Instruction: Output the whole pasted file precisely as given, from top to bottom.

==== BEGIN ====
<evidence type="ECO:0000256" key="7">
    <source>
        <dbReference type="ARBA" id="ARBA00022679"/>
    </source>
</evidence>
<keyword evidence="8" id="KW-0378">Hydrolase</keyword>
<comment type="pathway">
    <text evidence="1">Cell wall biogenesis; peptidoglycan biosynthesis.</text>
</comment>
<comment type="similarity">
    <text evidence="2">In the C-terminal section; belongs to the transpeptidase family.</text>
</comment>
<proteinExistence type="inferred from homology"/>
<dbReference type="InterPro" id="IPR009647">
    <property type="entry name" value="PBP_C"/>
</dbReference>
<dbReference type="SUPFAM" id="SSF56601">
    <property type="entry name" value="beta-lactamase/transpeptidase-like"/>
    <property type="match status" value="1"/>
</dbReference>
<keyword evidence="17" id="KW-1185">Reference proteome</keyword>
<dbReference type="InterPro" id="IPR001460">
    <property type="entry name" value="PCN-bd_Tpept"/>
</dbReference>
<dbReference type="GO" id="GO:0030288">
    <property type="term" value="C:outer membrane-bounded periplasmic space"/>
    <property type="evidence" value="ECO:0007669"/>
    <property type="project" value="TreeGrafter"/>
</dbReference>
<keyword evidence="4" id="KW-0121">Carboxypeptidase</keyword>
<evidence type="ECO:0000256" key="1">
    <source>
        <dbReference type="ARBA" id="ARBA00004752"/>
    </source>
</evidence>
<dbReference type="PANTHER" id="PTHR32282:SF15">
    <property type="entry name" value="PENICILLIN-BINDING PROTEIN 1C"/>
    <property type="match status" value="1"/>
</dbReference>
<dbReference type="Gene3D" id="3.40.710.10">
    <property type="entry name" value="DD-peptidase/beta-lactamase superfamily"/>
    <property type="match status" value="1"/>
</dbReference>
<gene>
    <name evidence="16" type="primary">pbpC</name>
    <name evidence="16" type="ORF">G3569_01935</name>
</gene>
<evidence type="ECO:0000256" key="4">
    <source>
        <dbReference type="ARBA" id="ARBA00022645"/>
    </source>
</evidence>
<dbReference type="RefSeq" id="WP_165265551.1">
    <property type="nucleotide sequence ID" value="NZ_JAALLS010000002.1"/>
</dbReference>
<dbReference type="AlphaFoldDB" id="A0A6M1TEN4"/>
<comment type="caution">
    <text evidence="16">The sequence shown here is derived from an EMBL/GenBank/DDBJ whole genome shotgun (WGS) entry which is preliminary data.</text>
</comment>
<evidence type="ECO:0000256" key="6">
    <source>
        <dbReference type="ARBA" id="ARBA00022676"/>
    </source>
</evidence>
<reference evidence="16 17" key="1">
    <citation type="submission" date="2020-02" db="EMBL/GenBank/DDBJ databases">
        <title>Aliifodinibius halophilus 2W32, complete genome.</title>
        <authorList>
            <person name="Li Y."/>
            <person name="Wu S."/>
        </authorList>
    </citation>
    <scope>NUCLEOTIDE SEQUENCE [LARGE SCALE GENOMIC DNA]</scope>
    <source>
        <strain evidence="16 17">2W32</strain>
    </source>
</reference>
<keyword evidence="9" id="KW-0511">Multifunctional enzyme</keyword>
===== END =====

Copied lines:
<evidence type="ECO:0000256" key="7">
    <source>
        <dbReference type="ARBA" id="ARBA00022679"/>
    </source>
</evidence>
<keyword evidence="8" id="KW-0378">Hydrolase</keyword>
<comment type="pathway">
    <text evidence="1">Cell wall biogenesis; peptidoglycan biosynthesis.</text>
</comment>
<comment type="similarity">
    <text evidence="2">In the C-terminal section; belongs to the transpeptidase family.</text>
</comment>
<proteinExistence type="inferred from homology"/>
<dbReference type="InterPro" id="IPR009647">
    <property type="entry name" value="PBP_C"/>
</dbReference>
<dbReference type="SUPFAM" id="SSF56601">
    <property type="entry name" value="beta-lactamase/transpeptidase-like"/>
    <property type="match status" value="1"/>
</dbReference>
<keyword evidence="17" id="KW-1185">Reference proteome</keyword>
<dbReference type="InterPro" id="IPR001460">
    <property type="entry name" value="PCN-bd_Tpept"/>
</dbReference>
<dbReference type="GO" id="GO:0030288">
    <property type="term" value="C:outer membrane-bounded periplasmic space"/>
    <property type="evidence" value="ECO:0007669"/>
    <property type="project" value="TreeGrafter"/>
</dbReference>
<keyword evidence="4" id="KW-0121">Carboxypeptidase</keyword>
<evidence type="ECO:0000256" key="1">
    <source>
        <dbReference type="ARBA" id="ARBA00004752"/>
    </source>
</evidence>
<dbReference type="PANTHER" id="PTHR32282:SF15">
    <property type="entry name" value="PENICILLIN-BINDING PROTEIN 1C"/>
    <property type="match status" value="1"/>
</dbReference>
<dbReference type="Gene3D" id="3.40.710.10">
    <property type="entry name" value="DD-peptidase/beta-lactamase superfamily"/>
    <property type="match status" value="1"/>
</dbReference>
<gene>
    <name evidence="16" type="primary">pbpC</name>
    <name evidence="16" type="ORF">G3569_01935</name>
</gene>
<evidence type="ECO:0000256" key="4">
    <source>
        <dbReference type="ARBA" id="ARBA00022645"/>
    </source>
</evidence>
<dbReference type="RefSeq" id="WP_165265551.1">
    <property type="nucleotide sequence ID" value="NZ_JAALLS010000002.1"/>
</dbReference>
<dbReference type="AlphaFoldDB" id="A0A6M1TEN4"/>
<comment type="caution">
    <text evidence="16">The sequence shown here is derived from an EMBL/GenBank/DDBJ whole genome shotgun (WGS) entry which is preliminary data.</text>
</comment>
<evidence type="ECO:0000256" key="6">
    <source>
        <dbReference type="ARBA" id="ARBA00022676"/>
    </source>
</evidence>
<reference evidence="16 17" key="1">
    <citation type="submission" date="2020-02" db="EMBL/GenBank/DDBJ databases">
        <title>Aliifodinibius halophilus 2W32, complete genome.</title>
        <authorList>
            <person name="Li Y."/>
            <person name="Wu S."/>
        </authorList>
    </citation>
    <scope>NUCLEOTIDE SEQUENCE [LARGE SCALE GENOMIC DNA]</scope>
    <source>
        <strain evidence="16 17">2W32</strain>
    </source>
</reference>
<keyword evidence="9" id="KW-0511">Multifunctional enzyme</keyword>